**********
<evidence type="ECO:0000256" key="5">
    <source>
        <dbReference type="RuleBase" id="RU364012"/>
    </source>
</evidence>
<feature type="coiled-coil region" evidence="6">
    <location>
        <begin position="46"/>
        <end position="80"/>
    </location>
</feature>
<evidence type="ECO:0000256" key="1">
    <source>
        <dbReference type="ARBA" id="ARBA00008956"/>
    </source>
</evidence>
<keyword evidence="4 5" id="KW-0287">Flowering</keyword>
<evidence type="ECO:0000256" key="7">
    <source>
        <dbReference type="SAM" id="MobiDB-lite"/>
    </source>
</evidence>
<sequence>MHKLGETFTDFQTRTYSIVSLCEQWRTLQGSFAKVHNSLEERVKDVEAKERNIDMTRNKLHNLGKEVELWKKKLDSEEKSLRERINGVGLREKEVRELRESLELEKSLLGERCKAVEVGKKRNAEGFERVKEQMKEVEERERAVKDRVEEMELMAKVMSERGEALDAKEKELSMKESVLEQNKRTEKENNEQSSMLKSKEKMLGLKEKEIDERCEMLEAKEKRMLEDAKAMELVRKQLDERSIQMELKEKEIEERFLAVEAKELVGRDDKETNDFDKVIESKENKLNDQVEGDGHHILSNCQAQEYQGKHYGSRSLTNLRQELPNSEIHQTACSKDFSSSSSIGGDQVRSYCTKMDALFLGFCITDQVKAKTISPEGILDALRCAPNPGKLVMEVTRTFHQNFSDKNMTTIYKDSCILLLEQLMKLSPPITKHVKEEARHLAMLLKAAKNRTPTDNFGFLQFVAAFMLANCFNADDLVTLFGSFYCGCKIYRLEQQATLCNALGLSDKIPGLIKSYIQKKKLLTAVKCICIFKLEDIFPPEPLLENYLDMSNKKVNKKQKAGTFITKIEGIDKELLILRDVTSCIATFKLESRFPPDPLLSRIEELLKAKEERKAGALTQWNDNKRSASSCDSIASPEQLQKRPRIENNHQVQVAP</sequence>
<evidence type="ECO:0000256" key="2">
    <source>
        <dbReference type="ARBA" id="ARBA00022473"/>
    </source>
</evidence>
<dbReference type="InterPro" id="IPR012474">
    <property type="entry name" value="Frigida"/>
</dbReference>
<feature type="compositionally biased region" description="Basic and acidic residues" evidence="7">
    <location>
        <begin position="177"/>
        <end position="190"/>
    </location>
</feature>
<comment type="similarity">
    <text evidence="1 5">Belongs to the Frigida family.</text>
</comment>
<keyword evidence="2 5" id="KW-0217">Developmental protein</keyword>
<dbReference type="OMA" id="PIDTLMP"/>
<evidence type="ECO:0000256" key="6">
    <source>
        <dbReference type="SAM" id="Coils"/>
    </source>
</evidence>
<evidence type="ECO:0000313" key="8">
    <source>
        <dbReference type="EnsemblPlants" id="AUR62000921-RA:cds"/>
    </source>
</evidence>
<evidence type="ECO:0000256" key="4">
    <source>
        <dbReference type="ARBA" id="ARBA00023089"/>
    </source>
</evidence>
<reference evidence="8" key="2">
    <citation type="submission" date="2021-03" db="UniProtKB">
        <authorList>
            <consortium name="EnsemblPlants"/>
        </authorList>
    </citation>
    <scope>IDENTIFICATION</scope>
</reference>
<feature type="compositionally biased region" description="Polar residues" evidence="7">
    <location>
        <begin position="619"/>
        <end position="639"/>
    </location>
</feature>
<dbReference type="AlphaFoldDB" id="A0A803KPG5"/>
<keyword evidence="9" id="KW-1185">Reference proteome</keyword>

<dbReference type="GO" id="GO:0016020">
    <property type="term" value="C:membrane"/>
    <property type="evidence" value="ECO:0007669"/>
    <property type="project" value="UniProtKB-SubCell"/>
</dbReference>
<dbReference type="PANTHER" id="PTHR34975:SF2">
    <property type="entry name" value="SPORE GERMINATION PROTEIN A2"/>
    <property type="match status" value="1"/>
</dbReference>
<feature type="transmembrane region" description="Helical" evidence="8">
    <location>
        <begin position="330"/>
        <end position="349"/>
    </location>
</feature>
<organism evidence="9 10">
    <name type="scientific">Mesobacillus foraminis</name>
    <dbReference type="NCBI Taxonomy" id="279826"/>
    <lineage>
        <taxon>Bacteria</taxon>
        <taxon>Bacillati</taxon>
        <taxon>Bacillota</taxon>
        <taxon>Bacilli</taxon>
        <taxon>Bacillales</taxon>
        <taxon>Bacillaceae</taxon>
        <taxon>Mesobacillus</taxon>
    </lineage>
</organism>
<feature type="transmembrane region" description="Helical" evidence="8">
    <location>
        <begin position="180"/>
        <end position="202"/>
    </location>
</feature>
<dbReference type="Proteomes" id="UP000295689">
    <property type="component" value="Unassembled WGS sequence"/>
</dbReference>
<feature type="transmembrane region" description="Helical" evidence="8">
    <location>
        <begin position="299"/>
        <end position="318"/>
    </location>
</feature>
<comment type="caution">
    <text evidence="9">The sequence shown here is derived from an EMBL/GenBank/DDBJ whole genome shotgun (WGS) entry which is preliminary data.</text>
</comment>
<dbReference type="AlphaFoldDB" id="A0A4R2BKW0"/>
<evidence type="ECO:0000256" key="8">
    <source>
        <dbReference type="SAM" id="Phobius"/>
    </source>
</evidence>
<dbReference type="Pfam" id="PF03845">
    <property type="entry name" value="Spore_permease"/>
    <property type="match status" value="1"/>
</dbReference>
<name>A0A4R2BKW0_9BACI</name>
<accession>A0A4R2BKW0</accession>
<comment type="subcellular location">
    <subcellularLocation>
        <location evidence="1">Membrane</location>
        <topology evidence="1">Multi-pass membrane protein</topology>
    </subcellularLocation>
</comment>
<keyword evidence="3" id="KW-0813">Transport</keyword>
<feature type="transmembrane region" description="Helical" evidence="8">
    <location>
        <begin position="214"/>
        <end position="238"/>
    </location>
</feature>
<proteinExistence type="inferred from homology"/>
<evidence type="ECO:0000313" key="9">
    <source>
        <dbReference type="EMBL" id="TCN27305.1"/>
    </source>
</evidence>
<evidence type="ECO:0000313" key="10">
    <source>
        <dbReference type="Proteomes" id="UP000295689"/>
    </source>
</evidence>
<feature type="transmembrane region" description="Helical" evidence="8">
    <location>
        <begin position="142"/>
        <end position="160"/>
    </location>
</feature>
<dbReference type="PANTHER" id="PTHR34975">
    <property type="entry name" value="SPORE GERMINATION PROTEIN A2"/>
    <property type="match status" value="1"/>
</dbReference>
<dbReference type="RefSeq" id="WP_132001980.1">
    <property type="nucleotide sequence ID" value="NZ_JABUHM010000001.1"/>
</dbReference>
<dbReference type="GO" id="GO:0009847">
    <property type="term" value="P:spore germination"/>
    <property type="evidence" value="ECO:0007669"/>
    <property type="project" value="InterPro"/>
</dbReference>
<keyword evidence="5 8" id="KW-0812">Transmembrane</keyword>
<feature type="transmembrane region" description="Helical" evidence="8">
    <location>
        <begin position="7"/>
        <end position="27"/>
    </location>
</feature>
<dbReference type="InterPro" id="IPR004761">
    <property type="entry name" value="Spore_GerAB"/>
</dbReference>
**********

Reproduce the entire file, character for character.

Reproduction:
<evidence type="ECO:0000256" key="5">
    <source>
        <dbReference type="RuleBase" id="RU364012"/>
    </source>
</evidence>
<feature type="coiled-coil region" evidence="6">
    <location>
        <begin position="46"/>
        <end position="80"/>
    </location>
</feature>
<evidence type="ECO:0000256" key="1">
    <source>
        <dbReference type="ARBA" id="ARBA00008956"/>
    </source>
</evidence>
<keyword evidence="4 5" id="KW-0287">Flowering</keyword>
<evidence type="ECO:0000256" key="7">
    <source>
        <dbReference type="SAM" id="MobiDB-lite"/>
    </source>
</evidence>
<sequence>MHKLGETFTDFQTRTYSIVSLCEQWRTLQGSFAKVHNSLEERVKDVEAKERNIDMTRNKLHNLGKEVELWKKKLDSEEKSLRERINGVGLREKEVRELRESLELEKSLLGERCKAVEVGKKRNAEGFERVKEQMKEVEERERAVKDRVEEMELMAKVMSERGEALDAKEKELSMKESVLEQNKRTEKENNEQSSMLKSKEKMLGLKEKEIDERCEMLEAKEKRMLEDAKAMELVRKQLDERSIQMELKEKEIEERFLAVEAKELVGRDDKETNDFDKVIESKENKLNDQVEGDGHHILSNCQAQEYQGKHYGSRSLTNLRQELPNSEIHQTACSKDFSSSSSIGGDQVRSYCTKMDALFLGFCITDQVKAKTISPEGILDALRCAPNPGKLVMEVTRTFHQNFSDKNMTTIYKDSCILLLEQLMKLSPPITKHVKEEARHLAMLLKAAKNRTPTDNFGFLQFVAAFMLANCFNADDLVTLFGSFYCGCKIYRLEQQATLCNALGLSDKIPGLIKSYIQKKKLLTAVKCICIFKLEDIFPPEPLLENYLDMSNKKVNKKQKAGTFITKIEGIDKELLILRDVTSCIATFKLESRFPPDPLLSRIEELLKAKEERKAGALTQWNDNKRSASSCDSIASPEQLQKRPRIENNHQVQVAP</sequence>
<evidence type="ECO:0000256" key="2">
    <source>
        <dbReference type="ARBA" id="ARBA00022473"/>
    </source>
</evidence>
<dbReference type="InterPro" id="IPR012474">
    <property type="entry name" value="Frigida"/>
</dbReference>
<feature type="compositionally biased region" description="Basic and acidic residues" evidence="7">
    <location>
        <begin position="177"/>
        <end position="190"/>
    </location>
</feature>
<comment type="similarity">
    <text evidence="1 5">Belongs to the Frigida family.</text>
</comment>
<keyword evidence="2 5" id="KW-0217">Developmental protein</keyword>
<dbReference type="OMA" id="PIDTLMP"/>
<evidence type="ECO:0000256" key="6">
    <source>
        <dbReference type="SAM" id="Coils"/>
    </source>
</evidence>
<evidence type="ECO:0000313" key="8">
    <source>
        <dbReference type="EnsemblPlants" id="AUR62000921-RA:cds"/>
    </source>
</evidence>
<evidence type="ECO:0000256" key="4">
    <source>
        <dbReference type="ARBA" id="ARBA00023089"/>
    </source>
</evidence>
<reference evidence="8" key="2">
    <citation type="submission" date="2021-03" db="UniProtKB">
        <authorList>
            <consortium name="EnsemblPlants"/>
        </authorList>
    </citation>
    <scope>IDENTIFICATION</scope>
</reference>
<feature type="compositionally biased region" description="Polar residues" evidence="7">
    <location>
        <begin position="619"/>
        <end position="639"/>
    </location>
</feature>
<dbReference type="AlphaFoldDB" id="A0A803KPG5"/>
<keyword evidence="9" id="KW-1185">Reference proteome</keyword>

<dbReference type="GO" id="GO:0016020">
    <property type="term" value="C:membrane"/>
    <property type="evidence" value="ECO:0007669"/>
    <property type="project" value="UniProtKB-SubCell"/>
</dbReference>
<dbReference type="PANTHER" id="PTHR34975:SF2">
    <property type="entry name" value="SPORE GERMINATION PROTEIN A2"/>
    <property type="match status" value="1"/>
</dbReference>
<feature type="transmembrane region" description="Helical" evidence="8">
    <location>
        <begin position="330"/>
        <end position="349"/>
    </location>
</feature>
<organism evidence="9 10">
    <name type="scientific">Mesobacillus foraminis</name>
    <dbReference type="NCBI Taxonomy" id="279826"/>
    <lineage>
        <taxon>Bacteria</taxon>
        <taxon>Bacillati</taxon>
        <taxon>Bacillota</taxon>
        <taxon>Bacilli</taxon>
        <taxon>Bacillales</taxon>
        <taxon>Bacillaceae</taxon>
        <taxon>Mesobacillus</taxon>
    </lineage>
</organism>
<feature type="transmembrane region" description="Helical" evidence="8">
    <location>
        <begin position="180"/>
        <end position="202"/>
    </location>
</feature>
<dbReference type="Proteomes" id="UP000295689">
    <property type="component" value="Unassembled WGS sequence"/>
</dbReference>
<feature type="transmembrane region" description="Helical" evidence="8">
    <location>
        <begin position="299"/>
        <end position="318"/>
    </location>
</feature>
<comment type="caution">
    <text evidence="9">The sequence shown here is derived from an EMBL/GenBank/DDBJ whole genome shotgun (WGS) entry which is preliminary data.</text>
</comment>
<dbReference type="AlphaFoldDB" id="A0A4R2BKW0"/>
<evidence type="ECO:0000256" key="8">
    <source>
        <dbReference type="SAM" id="Phobius"/>
    </source>
</evidence>
<dbReference type="Pfam" id="PF03845">
    <property type="entry name" value="Spore_permease"/>
    <property type="match status" value="1"/>
</dbReference>
<name>A0A4R2BKW0_9BACI</name>
<accession>A0A4R2BKW0</accession>
<comment type="subcellular location">
    <subcellularLocation>
        <location evidence="1">Membrane</location>
        <topology evidence="1">Multi-pass membrane protein</topology>
    </subcellularLocation>
</comment>
<keyword evidence="3" id="KW-0813">Transport</keyword>
<feature type="transmembrane region" description="Helical" evidence="8">
    <location>
        <begin position="214"/>
        <end position="238"/>
    </location>
</feature>
<proteinExistence type="inferred from homology"/>
<evidence type="ECO:0000313" key="9">
    <source>
        <dbReference type="EMBL" id="TCN27305.1"/>
    </source>
</evidence>
<evidence type="ECO:0000313" key="10">
    <source>
        <dbReference type="Proteomes" id="UP000295689"/>
    </source>
</evidence>
<feature type="transmembrane region" description="Helical" evidence="8">
    <location>
        <begin position="142"/>
        <end position="160"/>
    </location>
</feature>
<dbReference type="PANTHER" id="PTHR34975">
    <property type="entry name" value="SPORE GERMINATION PROTEIN A2"/>
    <property type="match status" value="1"/>
</dbReference>
<dbReference type="RefSeq" id="WP_132001980.1">
    <property type="nucleotide sequence ID" value="NZ_JABUHM010000001.1"/>
</dbReference>
<dbReference type="GO" id="GO:0009847">
    <property type="term" value="P:spore germination"/>
    <property type="evidence" value="ECO:0007669"/>
    <property type="project" value="InterPro"/>
</dbReference>
<keyword evidence="5 8" id="KW-0812">Transmembrane</keyword>
<feature type="transmembrane region" description="Helical" evidence="8">
    <location>
        <begin position="7"/>
        <end position="27"/>
    </location>
</feature>
<dbReference type="InterPro" id="IPR004761">
    <property type="entry name" value="Spore_GerAB"/>
</dbReference>